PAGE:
No More Stolen Lives Tour at San Francisco State. Photo: Special to revcom.us/Revolution
From a reader:
The No More Stolen Lives Tour aims to bring the reality of murder by police to college campuses, directly posing the question to students, “Which Side Are You On?”—and calling on them to build for the tour and to take a stand in April by most urgently organizing a national student strike to stop police terror that will send a call to students throughout society to play a crucial role in being a part of putting a stop to this genocide.
On March 10, the No More Stolen Lives Tour came to San Francisco State University. Project Rebound, a program on campus that works with the formerly incarcerated to get them in and through college, endorsed the event and worked with us to get students there.
Everything that was said at the tour event is not mentioned here, but these are some of the key points given during the engagement as I recall them:
On the day of the tour, families of those murdered by police brought to the forefront unapologetically the reality of murder by police, which the system wants people to forget about to an audience of about 70 people which included about 27 college students, 17 high school students, immigrants, activists, and revolutionaries. In between, the MC linked the need to stop police terror with students playing a role in calling for a National Strike, continually getting back to the fact that murder by police is the spearpoint of the whole genocide facing black and brown people.
There were seven family members who came to the program, and five who spoke. Some of the statements made were very significant. For example: “My husband always said that being silent is being complicit and when I bumped into the Stop Mass Incarceration Network I felt that I could and need to start speaking about this;” “Are you brave enough to be free, Are you free enough to be brave?;” “I knew someone had gotten killed by police and I prayed for the family that had lost their loved one but I did not know I was praying for my own family;” “They left my son’s body lying on the street for 13 hours like a dog”; “On the news you can see that they treat an adult sea lion with care when it’s in a desperate situation because it’s on the endangered species list but this is not what happens when it comes to people;” “The cop got promoted after what he did to my nephew.”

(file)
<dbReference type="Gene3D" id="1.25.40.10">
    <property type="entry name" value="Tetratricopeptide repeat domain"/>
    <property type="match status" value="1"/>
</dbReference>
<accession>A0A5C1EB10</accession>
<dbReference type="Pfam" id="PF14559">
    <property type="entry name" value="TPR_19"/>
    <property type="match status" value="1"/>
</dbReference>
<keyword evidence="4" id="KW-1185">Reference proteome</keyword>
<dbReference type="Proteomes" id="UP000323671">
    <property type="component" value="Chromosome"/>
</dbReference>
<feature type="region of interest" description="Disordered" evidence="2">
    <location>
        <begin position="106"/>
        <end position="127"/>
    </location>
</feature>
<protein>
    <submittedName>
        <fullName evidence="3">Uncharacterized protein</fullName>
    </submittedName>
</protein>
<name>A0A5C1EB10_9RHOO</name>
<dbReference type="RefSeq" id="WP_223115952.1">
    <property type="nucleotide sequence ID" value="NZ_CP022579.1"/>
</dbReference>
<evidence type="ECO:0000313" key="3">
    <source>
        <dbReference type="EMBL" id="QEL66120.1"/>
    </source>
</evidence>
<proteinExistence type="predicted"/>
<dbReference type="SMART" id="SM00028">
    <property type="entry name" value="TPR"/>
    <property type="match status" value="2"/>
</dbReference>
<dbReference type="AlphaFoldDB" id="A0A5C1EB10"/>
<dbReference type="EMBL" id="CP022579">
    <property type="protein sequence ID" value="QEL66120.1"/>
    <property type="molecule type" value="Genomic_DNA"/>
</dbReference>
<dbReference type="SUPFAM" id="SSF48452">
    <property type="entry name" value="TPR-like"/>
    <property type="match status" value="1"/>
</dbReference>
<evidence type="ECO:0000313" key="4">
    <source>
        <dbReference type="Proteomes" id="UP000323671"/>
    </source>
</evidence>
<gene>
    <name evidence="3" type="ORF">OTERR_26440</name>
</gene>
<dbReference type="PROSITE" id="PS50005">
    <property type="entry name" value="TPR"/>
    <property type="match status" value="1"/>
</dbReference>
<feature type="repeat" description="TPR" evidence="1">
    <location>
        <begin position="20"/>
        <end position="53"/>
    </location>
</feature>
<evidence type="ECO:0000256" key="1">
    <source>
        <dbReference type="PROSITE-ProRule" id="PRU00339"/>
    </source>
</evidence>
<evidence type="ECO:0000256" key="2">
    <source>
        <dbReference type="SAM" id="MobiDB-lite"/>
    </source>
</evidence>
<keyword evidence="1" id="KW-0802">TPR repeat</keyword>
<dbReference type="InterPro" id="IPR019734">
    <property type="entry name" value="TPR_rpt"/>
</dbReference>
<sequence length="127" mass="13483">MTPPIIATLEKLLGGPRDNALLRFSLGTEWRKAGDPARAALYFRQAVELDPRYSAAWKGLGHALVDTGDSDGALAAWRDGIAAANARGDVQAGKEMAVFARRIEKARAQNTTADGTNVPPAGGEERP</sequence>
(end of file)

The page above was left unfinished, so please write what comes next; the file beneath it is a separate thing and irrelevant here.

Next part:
A formerly incarcerated rapper named J-Duce, who is a victim of police brutality, said that he supports the students taking a stand in April and performed two of his songs, “The Movement” and “SMI.net” at different times throughout the program. There was a high school class of about 17 students that came and were really influenced by the message of his rap. Three Revolution Club members came on stage together, and one member made a speech asking the audience if this is the land of the free and the home of the brave while pointing at the stolen lives banner. The crowd answered, “Hell No!” Then the Revolution Club member asked if Trump, Hillary Clinton or Bernie Sanders are going to “make America great again” while still pointing at the stolen lives banner, and the crowd answered, “Hell No!” The speech emphasized the need for a Revolution Club on campus and for students to dig into BAsics and BA’s new work, The Science, The Strategy, The Leadership for An Actual Revolution, and A Radically New Society on the Road to Real Emancipation, while letting students know that BA is a best friend to the oppressed who has never sold out or given up on revolution. The Revolution Club member called for students to take initiative in organizing a national student strike to pose the question to all students across the country, “Which Side Are You On?” Lastly the Revolution Club member called for students to get word about BA out everywhere and to come to the BA Everywhere dinner to bring about a world where we really are free.
A college student stood up to support the need for a strike. Stolen lives posters were passed to people in the front of the room, and this influenced some of the high school students to stand up and hold the stolen lives posters too. Students felt the need to figure out how to make this national student strike possible. When the question was posed whether high school and college students should sit and organize separately, it was quickly decided that it was absolutely necessary to do this call together. There were various questions posed, “I support everything about this strike but I do not know how much I can do because I am here on my own and I’m paying for college on my own?” Another student was confused about the strike because he didn’t know how to go about showing solidarity with the faculty that is planning to strike in April for better wages, and other students that are planning to strike in April in support of the faculty along with the fight to keep Ethnic Studies fully funded.
The turning point was when a high school student said, “College students are older and more experienced, so sometimes we don’t know what to do because people will not follow us.” The student who was reluctant about striking in April let the high school student know that this is not true and said, “We have seen students from the high schools take a stand before and that it did inspire the college students to take part in taking a stand and making change.” After the event was over, immigrants interacted with students to sell tamales to raise funds for BA Everywhere.